In another step towards greater privacy and protocol-level advances for cryptocurrencies, a team of researchers, including Bitcoin Core developers Pieter Wuille and Greg Maxwell, have recently released a paper outlining a protocol for zero-knowledge proofs entitled “Bulletproofs: Short Proofs for Confidential Transactions and More”. Zero-knowledge proofs are an important cryptographic principal wherein the validity of a statement can be proven, without knowledge of the underlying data. In cryptocurrencies their use is linked to privacy and fungibility, through providing a secure means of concealing sensitive transaction data on the public blockchain, such as input and output amounts.

The task of adding greater privacy to Bitcoin has presented a great challenge for cryptographers in the space since at least 2013. The Zerocoin paper released in May 2013, and BitcoinTalk threads initiated by both Adam Back and Gregory Maxwell later that year all looked into practical ways to shield transaction data for greater privacy. 2014 saw the release of the Zerocash paper which was something of a continuation of the work on Zerocoin and lead to the creation of the Z-cash cryptocurrency, with its shielded addresses. However, each of these implementations has distinct drawbacks in either the size of the proof or the computation required to generate it. The zk-SNARKs used in Z-cash rely on a trusted setup, and despite some efficiency gains, utilising them requires quite significant computation on a system with a reasonable amount of RAM (~3GB). Zerocoin, on the other hand, requires a large amount of additional data to be committed to the blockchain, which would rapidly present a challenge at scale.

Bulletproofs are designed to enable confidential transactions in Bitcoin and other cryptocurrencies, without adding a huge amount of additional and unnecessary data to the blockchain, and with reasonable computational requirements. They are essentially a more efficient version of the rangeproofs discussed in Greg Maxwell’s Confidential Transactions paper. These proofs allow transaction inputs to be concealed in the form of Pedersen Commitments, wherein the zero-knowledge proof is used to validate that the inputs involved with a transaction are greater than the positive output. In simple terms, it cryptographically ensures the legitimacy of a transaction without revealing the specifics of the UTXOs involved.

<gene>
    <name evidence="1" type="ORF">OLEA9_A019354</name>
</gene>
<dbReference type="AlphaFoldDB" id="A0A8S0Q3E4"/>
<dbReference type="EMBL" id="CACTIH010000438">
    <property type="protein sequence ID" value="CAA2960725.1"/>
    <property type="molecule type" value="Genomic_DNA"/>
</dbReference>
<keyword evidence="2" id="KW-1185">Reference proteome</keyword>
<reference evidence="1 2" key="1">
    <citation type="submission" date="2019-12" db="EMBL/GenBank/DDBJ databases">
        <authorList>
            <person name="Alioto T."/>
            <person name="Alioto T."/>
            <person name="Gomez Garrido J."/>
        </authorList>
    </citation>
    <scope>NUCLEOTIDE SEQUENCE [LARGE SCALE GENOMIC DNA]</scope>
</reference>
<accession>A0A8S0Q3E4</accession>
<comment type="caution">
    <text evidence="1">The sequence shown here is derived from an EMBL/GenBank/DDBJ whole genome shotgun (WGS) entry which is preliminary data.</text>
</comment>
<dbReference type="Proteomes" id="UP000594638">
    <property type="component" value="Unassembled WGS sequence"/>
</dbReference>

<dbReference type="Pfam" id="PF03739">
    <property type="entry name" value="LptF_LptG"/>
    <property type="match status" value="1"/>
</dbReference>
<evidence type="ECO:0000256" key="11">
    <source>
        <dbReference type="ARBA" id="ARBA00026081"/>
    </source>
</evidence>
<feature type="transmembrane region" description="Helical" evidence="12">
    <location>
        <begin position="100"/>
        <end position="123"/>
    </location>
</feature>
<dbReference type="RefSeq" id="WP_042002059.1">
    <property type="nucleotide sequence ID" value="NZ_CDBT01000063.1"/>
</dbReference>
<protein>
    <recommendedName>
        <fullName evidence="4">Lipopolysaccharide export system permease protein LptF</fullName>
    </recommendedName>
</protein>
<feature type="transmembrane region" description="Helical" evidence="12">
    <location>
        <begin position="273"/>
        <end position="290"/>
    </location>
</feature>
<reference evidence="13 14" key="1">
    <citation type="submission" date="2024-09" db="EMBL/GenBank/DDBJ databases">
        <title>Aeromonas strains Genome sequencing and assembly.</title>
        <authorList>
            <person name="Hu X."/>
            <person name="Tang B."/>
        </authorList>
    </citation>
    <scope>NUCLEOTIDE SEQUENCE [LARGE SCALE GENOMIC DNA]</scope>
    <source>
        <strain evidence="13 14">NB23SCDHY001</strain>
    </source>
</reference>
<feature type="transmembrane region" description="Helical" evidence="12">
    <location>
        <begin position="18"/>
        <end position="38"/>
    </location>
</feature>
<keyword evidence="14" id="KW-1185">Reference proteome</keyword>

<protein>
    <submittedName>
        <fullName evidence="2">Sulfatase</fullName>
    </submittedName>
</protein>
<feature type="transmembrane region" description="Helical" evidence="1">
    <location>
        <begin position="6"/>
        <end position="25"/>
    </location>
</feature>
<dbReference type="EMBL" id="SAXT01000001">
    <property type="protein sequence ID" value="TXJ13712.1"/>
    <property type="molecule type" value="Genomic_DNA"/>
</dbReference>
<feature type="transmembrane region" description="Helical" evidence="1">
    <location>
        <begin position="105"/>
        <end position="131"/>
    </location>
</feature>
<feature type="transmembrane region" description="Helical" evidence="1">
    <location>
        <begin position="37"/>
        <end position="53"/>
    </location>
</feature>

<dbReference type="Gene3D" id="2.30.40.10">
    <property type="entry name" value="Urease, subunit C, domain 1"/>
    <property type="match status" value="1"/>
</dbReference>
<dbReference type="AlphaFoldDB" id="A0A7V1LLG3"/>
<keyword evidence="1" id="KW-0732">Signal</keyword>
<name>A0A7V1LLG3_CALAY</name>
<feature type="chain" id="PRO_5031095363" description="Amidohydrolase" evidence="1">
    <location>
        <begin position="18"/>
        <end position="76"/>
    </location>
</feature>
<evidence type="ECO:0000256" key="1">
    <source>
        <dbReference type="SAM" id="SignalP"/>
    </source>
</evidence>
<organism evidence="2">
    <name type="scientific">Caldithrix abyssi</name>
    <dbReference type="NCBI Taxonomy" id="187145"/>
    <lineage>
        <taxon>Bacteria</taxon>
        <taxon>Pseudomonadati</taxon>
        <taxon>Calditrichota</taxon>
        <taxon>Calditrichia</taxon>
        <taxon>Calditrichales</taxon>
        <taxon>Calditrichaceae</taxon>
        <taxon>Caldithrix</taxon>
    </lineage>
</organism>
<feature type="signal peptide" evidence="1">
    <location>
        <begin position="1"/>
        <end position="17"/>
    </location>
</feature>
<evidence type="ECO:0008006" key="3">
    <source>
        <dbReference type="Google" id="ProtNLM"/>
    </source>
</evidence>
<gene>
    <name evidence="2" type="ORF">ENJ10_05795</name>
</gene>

“At the time of writing, Bitcoin has roughly 50 million UTXOs from 22 million transactions. Using a 52-bit representation of bitcoin that can cover all values from 1 satoshi up to 21 million bitcoins, this results in roughly 160GB of range proof data using the current systems. Using aggregated Bulletproofs, the range proofs for all UTXOs would take less than 17GB, about a factor 10 reduction in size.”

Excerpt from the Bulletproofs paper (Bűnz et al. 2018)

The efficiency gains offered by Bulletproofs will certainly make them worthy of consideration for inclusion into active cryptocurrencies, and perhaps we will even see steps towards utilising bulletproofs for confidential transactions on the Bitcoin blockchain sometime in the future. It is impressive to note the level of academic work being done on cryptographic principals which are now directly linked to the Bitcoin and cryptocurrency world. Some of the best minds in computer science and cryptography are working on the challenges facing Bitcoin as it continues to grow and develop.